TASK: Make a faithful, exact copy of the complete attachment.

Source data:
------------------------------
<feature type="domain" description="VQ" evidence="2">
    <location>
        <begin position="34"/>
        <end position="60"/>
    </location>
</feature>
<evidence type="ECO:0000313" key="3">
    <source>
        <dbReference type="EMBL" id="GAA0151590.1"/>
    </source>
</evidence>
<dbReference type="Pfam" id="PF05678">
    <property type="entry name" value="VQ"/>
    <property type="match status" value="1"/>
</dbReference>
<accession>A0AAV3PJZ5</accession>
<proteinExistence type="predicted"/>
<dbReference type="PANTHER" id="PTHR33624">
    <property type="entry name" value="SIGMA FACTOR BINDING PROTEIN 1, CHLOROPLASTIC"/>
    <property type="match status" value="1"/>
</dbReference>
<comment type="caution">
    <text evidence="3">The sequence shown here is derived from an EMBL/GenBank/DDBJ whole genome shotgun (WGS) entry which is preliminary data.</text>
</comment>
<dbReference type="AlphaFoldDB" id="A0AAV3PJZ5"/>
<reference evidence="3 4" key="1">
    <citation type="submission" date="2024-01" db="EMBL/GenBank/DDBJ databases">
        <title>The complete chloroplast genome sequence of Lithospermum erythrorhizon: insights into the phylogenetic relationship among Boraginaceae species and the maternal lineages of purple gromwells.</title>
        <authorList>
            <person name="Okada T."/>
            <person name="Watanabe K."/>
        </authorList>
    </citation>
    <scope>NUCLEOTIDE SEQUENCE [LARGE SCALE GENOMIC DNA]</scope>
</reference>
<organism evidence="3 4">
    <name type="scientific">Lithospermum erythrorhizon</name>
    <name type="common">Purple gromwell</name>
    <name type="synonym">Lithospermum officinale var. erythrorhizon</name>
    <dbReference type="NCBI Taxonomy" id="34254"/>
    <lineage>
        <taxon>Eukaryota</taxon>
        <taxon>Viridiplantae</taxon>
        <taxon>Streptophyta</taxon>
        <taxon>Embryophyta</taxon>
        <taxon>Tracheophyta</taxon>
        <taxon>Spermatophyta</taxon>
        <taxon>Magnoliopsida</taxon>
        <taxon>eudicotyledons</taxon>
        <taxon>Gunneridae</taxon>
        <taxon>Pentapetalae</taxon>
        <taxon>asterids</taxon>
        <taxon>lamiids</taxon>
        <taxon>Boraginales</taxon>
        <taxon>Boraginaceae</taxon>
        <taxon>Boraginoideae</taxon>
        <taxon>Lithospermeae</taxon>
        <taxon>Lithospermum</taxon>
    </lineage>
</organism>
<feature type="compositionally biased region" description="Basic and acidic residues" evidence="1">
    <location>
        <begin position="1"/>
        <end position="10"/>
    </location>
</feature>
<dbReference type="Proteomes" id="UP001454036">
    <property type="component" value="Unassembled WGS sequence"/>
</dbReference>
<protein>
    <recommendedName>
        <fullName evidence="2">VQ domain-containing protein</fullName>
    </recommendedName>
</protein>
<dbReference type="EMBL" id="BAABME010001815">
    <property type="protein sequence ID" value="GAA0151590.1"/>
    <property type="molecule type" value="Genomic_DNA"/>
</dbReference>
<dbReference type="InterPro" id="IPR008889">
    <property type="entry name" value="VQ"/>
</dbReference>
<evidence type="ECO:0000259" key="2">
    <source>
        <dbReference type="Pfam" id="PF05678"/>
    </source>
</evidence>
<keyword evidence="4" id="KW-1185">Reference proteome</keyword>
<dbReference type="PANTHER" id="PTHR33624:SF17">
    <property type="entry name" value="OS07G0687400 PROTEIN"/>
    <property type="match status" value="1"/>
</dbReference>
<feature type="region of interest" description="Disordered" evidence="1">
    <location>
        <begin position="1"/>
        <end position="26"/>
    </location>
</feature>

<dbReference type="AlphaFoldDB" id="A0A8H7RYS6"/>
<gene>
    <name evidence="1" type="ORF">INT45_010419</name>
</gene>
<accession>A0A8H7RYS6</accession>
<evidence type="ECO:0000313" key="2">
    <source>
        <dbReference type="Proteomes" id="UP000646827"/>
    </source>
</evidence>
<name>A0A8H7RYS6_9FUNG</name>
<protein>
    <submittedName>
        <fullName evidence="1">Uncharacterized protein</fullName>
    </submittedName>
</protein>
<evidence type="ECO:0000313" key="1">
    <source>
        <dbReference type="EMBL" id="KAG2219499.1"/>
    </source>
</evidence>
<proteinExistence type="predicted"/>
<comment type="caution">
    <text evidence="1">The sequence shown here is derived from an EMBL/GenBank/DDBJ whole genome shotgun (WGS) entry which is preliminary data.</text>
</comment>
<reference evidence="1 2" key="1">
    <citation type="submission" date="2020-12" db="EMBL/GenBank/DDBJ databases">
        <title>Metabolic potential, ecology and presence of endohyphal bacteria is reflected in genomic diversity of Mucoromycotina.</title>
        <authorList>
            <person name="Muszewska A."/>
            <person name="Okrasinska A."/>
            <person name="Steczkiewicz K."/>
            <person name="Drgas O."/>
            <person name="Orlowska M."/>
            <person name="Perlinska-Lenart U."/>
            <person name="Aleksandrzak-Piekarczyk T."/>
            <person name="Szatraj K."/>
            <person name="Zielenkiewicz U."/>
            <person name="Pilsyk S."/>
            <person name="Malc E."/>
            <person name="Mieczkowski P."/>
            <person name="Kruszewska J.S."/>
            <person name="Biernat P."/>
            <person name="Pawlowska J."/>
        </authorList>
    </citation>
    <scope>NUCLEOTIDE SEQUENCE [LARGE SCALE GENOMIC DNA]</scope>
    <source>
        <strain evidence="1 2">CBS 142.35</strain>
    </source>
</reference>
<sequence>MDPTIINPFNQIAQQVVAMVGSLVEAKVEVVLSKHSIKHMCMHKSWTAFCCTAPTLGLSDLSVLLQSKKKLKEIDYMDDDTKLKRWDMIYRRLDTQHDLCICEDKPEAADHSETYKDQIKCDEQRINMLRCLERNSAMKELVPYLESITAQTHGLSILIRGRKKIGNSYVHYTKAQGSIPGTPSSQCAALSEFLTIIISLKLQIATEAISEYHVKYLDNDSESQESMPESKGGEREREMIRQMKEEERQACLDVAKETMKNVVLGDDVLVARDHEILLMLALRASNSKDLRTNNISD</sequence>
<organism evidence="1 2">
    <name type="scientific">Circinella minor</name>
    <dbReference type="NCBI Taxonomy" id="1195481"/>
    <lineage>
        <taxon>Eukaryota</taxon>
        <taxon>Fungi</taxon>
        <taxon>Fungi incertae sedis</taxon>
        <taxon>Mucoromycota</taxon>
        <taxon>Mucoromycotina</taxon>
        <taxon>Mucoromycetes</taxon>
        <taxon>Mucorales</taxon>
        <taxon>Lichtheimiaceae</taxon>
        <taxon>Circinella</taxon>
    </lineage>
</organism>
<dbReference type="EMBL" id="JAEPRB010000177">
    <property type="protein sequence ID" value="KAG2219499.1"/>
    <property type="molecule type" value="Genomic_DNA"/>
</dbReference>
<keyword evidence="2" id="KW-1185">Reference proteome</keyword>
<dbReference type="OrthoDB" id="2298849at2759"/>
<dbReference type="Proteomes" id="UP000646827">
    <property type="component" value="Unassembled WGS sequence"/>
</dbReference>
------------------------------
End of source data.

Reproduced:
<feature type="domain" description="VQ" evidence="2">
    <location>
        <begin position="34"/>
        <end position="60"/>
    </location>
</feature>
<evidence type="ECO:0000313" key="3">
    <source>
        <dbReference type="EMBL" id="GAA0151590.1"/>
    </source>
</evidence>
<dbReference type="Pfam" id="PF05678">
    <property type="entry name" value="VQ"/>
    <property type="match status" value="1"/>
</dbReference>
<accession>A0AAV3PJZ5</accession>
<proteinExistence type="predicted"/>
<dbReference type="PANTHER" id="PTHR33624">
    <property type="entry name" value="SIGMA FACTOR BINDING PROTEIN 1, CHLOROPLASTIC"/>
    <property type="match status" value="1"/>
</dbReference>
<comment type="caution">
    <text evidence="3">The sequence shown here is derived from an EMBL/GenBank/DDBJ whole genome shotgun (WGS) entry which is preliminary data.</text>
</comment>
<dbReference type="AlphaFoldDB" id="A0AAV3PJZ5"/>
<reference evidence="3 4" key="1">
    <citation type="submission" date="2024-01" db="EMBL/GenBank/DDBJ databases">
        <title>The complete chloroplast genome sequence of Lithospermum erythrorhizon: insights into the phylogenetic relationship among Boraginaceae species and the maternal lineages of purple gromwells.</title>
        <authorList>
            <person name="Okada T."/>
            <person name="Watanabe K."/>
        </authorList>
    </citation>
    <scope>NUCLEOTIDE SEQUENCE [LARGE SCALE GENOMIC DNA]</scope>
</reference>
<organism evidence="3 4">
    <name type="scientific">Lithospermum erythrorhizon</name>
    <name type="common">Purple gromwell</name>
    <name type="synonym">Lithospermum officinale var. erythrorhizon</name>
    <dbReference type="NCBI Taxonomy" id="34254"/>
    <lineage>
        <taxon>Eukaryota</taxon>
        <taxon>Viridiplantae</taxon>
        <taxon>Streptophyta</taxon>
        <taxon>Embryophyta</taxon>
        <taxon>Tracheophyta</taxon>
        <taxon>Spermatophyta</taxon>
        <taxon>Magnoliopsida</taxon>
        <taxon>eudicotyledons</taxon>
        <taxon>Gunneridae</taxon>
        <taxon>Pentapetalae</taxon>
        <taxon>asterids</taxon>
        <taxon>lamiids</taxon>
        <taxon>Boraginales</taxon>
        <taxon>Boraginaceae</taxon>
        <taxon>Boraginoideae</taxon>
        <taxon>Lithospermeae</taxon>
        <taxon>Lithospermum</taxon>
    </lineage>
</organism>
<feature type="compositionally biased region" description="Basic and acidic residues" evidence="1">
    <location>
        <begin position="1"/>
        <end position="10"/>
    </location>
</feature>
<dbReference type="Proteomes" id="UP001454036">
    <property type="component" value="Unassembled WGS sequence"/>
</dbReference>
<protein>
    <recommendedName>
        <fullName evidence="2">VQ domain-containing protein</fullName>
    </recommendedName>
</protein>
<dbReference type="EMBL" id="BAABME010001815">
    <property type="protein sequence ID" value="GAA0151590.1"/>
    <property type="molecule type" value="Genomic_DNA"/>
</dbReference>
<dbReference type="InterPro" id="IPR008889">
    <property type="entry name" value="VQ"/>
</dbReference>
<evidence type="ECO:0000259" key="2">
    <source>
        <dbReference type="Pfam" id="PF05678"/>
    </source>
</evidence>
<keyword evidence="4" id="KW-1185">Reference proteome</keyword>
<dbReference type="PANTHER" id="PTHR33624:SF17">
    <property type="entry name" value="OS07G0687400 PROTEIN"/>
    <property type="match status" value="1"/>
</dbReference>
<feature type="region of interest" description="Disordered" evidence="1">
    <location>
        <begin position="1"/>
        <end position="26"/>
    </location>
</feature>

<dbReference type="AlphaFoldDB" id="A0A8H7RYS6"/>
<gene>
    <name evidence="1" type="ORF">INT45_010419</name>
</gene>
<accession>A0A8H7RYS6</accession>
<evidence type="ECO:0000313" key="2">
    <source>
        <dbReference type="Proteomes" id="UP000646827"/>
    </source>
</evidence>
<name>A0A8H7RYS6_9FUNG</name>
<protein>
    <submittedName>
        <fullName evidence="1">Uncharacterized protein</fullName>
    </submittedName>
</protein>
<evidence type="ECO:0000313" key="1">
    <source>
        <dbReference type="EMBL" id="KAG2219499.1"/>
    </source>
</evidence>
<proteinExistence type="predicted"/>
<comment type="caution">
    <text evidence="1">The sequence shown here is derived from an EMBL/GenBank/DDBJ whole genome shotgun (WGS) entry which is preliminary data.</text>
</comment>
<reference evidence="1 2" key="1">
    <citation type="submission" date="2020-12" db="EMBL/GenBank/DDBJ databases">
        <title>Metabolic potential, ecology and presence of endohyphal bacteria is reflected in genomic diversity of Mucoromycotina.</title>
        <authorList>
            <person name="Muszewska A."/>
            <person name="Okrasinska A."/>
            <person name="Steczkiewicz K."/>
            <person name="Drgas O."/>
            <person name="Orlowska M."/>
            <person name="Perlinska-Lenart U."/>
            <person name="Aleksandrzak-Piekarczyk T."/>
            <person name="Szatraj K."/>
            <person name="Zielenkiewicz U."/>
            <person name="Pilsyk S."/>
            <person name="Malc E."/>
            <person name="Mieczkowski P."/>
            <person name="Kruszewska J.S."/>
            <person name="Biernat P."/>
            <person name="Pawlowska J."/>
        </authorList>
    </citation>
    <scope>NUCLEOTIDE SEQUENCE [LARGE SCALE GENOMIC DNA]</scope>
    <source>
        <strain evidence="1 2">CBS 142.35</strain>
    </source>
</reference>
<sequence>MDPTIINPFNQIAQQVVAMVGSLVEAKVEVVLSKHSIKHMCMHKSWTAFCCTAPTLGLSDLSVLLQSKKKLKEIDYMDDDTKLKRWDMIYRRLDTQHDLCICEDKPEAADHSETYKDQIKCDEQRINMLRCLERNSAMKELVPYLESITAQTHGLSILIRGRKKIGNSYVHYTKAQGSIPGTPSSQCAALSEFLTIIISLKLQIATEAISEYHVKYLDNDSESQESMPESKGGEREREMIRQMKEEERQACLDVAKETMKNVVLGDDVLVARDHEILLMLALRASNSKDLRTNNISD</sequence>
<organism evidence="1 2">
    <name type="scientific">Circinella minor</name>
    <dbReference type="NCBI Taxonomy" id="1195481"/>
    <lineage>
        <taxon>Eukaryota</taxon>
        <taxon>Fungi</taxon>
        <taxon>Fungi incertae sedis</taxon>
        <taxon>Mucoromycota</taxon>
        <taxon>Mucoromycotina</taxon>
        <taxon>Mucoromycetes</taxon>
        <taxon>Mucorales</taxon>
        <taxon>Lichtheimiaceae</taxon>
        <taxon>Circinella</taxon>
    </lineage>
</organism>
<dbReference type="EMBL" id="JAEPRB010000177">
    <property type="protein sequence ID" value="KAG2219499.1"/>
    <property type="molecule type" value="Genomic_DNA"/>
</dbReference>
<keyword evidence="2" id="KW-1185">Reference proteome</keyword>
<dbReference type="OrthoDB" id="2298849at2759"/>
<dbReference type="Proteomes" id="UP000646827">
    <property type="component" value="Unassembled WGS sequence"/>
</dbReference>